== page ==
Persian New Year, known as Nowruz, falls on the spring equinox marking the first day of spring. It has many special customs associated with it, and is one of the most important and oldest Iranian holidays celebrated by all religious and ethnic groups in Iran.
The Origins of the Persian New Year
The Nowruz celebration (also spelled Norooz or Norouz), the oldest of Iranian traditional festivals, is made up of two Persian words, “now” which has the same etymology and meaning as the English word “new”, and “ruz” which means “day” . The literal translation, “new day,” is more accurately translated into Persian (Farsi) as “new year.” The Persian New Year begins on the first day of spring (usually the 21st of March). and the 1st day of Farvardin (the first month of the Islamic solar calendar). The origin of Nowruz comes from Iran’s Zoroastrian past, and it is celebrated by all Iranians across a multitude of religious or ethnic minority affiliations. It is also celebrated in many other countries including Azerbaijan, Tajikistan and Albania to name a few.
Celebrating the Nowruz Celebration prior to the Persian New Year
A few days prior to the Persian New Year, a special cloth is spread on the carpet or a table in the main room of every Persian household. This ceremonial place, called the Sofreh, is where seven special items beginning with the Persian letter “sinn” or “s” are placed. The number seven is sacred in Iran since ancient times, and each item on the Sofreh is a symbol of spring, rebirth and renewal.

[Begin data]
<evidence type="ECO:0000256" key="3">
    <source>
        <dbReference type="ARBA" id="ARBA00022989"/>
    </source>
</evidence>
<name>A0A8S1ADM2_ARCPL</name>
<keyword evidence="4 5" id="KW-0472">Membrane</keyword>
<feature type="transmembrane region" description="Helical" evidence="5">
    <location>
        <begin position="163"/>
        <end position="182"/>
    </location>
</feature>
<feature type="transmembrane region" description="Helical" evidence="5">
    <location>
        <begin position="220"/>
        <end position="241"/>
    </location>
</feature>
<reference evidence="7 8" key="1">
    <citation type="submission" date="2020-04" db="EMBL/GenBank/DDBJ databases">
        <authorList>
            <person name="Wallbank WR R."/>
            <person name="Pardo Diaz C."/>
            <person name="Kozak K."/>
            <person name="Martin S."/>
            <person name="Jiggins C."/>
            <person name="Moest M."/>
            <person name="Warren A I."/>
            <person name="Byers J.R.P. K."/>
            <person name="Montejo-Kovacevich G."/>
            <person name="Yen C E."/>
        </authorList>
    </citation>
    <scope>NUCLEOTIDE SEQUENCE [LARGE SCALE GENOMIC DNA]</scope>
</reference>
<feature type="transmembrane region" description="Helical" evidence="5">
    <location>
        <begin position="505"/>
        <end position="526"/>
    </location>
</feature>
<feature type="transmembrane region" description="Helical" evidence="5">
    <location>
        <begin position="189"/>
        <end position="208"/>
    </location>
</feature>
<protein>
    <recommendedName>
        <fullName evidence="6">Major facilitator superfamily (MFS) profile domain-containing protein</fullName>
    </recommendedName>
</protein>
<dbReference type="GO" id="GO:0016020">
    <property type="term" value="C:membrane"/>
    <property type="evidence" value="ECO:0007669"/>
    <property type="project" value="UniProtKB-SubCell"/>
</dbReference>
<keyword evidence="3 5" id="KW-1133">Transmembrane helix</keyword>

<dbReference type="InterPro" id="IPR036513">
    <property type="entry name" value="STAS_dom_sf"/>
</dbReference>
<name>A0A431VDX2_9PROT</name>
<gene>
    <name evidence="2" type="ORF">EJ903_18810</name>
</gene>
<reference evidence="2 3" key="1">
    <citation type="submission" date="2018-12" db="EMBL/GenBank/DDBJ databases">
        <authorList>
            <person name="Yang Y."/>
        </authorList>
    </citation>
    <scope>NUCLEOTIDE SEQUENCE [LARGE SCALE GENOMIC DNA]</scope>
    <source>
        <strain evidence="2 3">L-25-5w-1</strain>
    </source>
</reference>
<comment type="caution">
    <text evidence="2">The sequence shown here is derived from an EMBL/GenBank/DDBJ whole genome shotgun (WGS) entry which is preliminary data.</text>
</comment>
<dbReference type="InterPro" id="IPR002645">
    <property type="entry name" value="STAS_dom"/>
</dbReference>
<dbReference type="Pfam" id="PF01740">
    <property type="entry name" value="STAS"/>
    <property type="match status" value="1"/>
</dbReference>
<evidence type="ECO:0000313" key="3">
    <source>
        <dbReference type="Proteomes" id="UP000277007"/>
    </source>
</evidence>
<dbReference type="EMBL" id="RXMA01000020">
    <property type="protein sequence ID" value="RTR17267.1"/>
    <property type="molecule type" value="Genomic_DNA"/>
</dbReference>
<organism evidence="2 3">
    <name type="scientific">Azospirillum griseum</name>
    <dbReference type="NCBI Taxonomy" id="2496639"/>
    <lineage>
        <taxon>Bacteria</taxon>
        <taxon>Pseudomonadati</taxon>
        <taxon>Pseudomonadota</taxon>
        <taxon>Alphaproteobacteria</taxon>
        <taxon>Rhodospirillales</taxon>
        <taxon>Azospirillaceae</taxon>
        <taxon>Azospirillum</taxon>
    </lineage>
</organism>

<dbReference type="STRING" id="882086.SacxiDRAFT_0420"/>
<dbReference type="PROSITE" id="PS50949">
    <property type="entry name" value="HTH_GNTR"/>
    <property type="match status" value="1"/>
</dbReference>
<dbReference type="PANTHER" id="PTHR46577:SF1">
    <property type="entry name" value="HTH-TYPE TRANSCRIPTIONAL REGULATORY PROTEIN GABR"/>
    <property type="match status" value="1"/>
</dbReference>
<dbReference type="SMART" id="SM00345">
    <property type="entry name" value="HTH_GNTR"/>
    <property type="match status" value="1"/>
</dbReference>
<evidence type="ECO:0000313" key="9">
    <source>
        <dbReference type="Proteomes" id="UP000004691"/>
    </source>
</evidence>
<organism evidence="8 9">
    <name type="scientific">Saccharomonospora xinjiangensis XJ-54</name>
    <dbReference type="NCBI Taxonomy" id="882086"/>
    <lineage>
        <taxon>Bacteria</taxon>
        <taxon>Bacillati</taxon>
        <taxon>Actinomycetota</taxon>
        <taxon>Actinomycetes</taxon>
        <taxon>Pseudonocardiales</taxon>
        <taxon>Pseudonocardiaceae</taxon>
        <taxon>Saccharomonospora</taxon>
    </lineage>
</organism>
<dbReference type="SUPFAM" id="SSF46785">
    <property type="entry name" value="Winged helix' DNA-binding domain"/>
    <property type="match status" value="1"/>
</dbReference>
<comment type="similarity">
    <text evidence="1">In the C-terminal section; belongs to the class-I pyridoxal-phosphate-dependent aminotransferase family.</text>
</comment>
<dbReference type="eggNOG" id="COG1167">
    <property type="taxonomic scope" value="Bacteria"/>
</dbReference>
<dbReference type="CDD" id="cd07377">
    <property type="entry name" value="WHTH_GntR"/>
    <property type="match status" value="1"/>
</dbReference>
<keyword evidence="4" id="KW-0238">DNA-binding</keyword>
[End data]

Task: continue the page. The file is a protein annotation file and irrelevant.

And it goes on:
The Seven Symbols of Nowruz
- Sabzeh: A sprout (usually wheat or lentil) or grass that grows in the weeks leading up to the New Year; symbolizes rebirth and renewal
- Senjed: Dried fruit, ideally a sweet fruit from a lotus tree; symbolizes love
- Sib: Apple; symbolizes beauty and health
- Seer: Garlic; symbolizes medicine and good health
- Samanu: A sweet pudding; symbolizes wealth and fertility
- Serkeh: Vinegar; symbolizes patience and wisdom that comes with aging
- Sumac: A Persian spice made from crushed sour red berries; symbolizes the sunrise
In many households, a mirror is placed on the Sofreh face up and a live goldfish swimming in a bowl of clear water is placed next to the lentil or wheat sprouts growing since early March. This is also to symbolize life.
Unique Persian New Year’s (Nowruz) Traditions
The New Year’s ceremonies begin on the eve of the last Wednesday of the year, referred to as “charshanbe souri” or “Red Wednesday,” when big bonfires are lit that each member of the family must jump over. The charshanbe souri fire is thought to originate from ancient times when signals may have been sent to the ancestors to help guide them back home – traditionally fires were lit on rooftops.
The jumping over the fire is then followed by a big gathering which lasts late into the night. Once the fire goes out, the ashes are collected and disposed of to do away with last year’s bad luck. When the person in charge of burying the ashes returns, they must knock on the door and carry through the following ritual in order to ward off the evil eye and enter the house again:
Those inside ask“Who is it?”, “Where are you coming from?” and “What are you bringing with you?”
The person wishing to enter replies “It is I”, “From a wedding”, and “Happiness and mirth.”
How To Say Happy New Year in Persian
So you know the Persian translation for Nowruz, but you may be wondering how to wish someone a Happy New Year in Persian as well. Happy New Year is translated as Aidet Mobarak. Note that there are many different spellings for this greeting, and this is one of the many ways it appears (similar to the many different spellings of Nowruz).
Language Connections would like to wish Aidet Mobarak (Happy New Year or Nowruz) to those who celebrate, and a Happy Spring to all!
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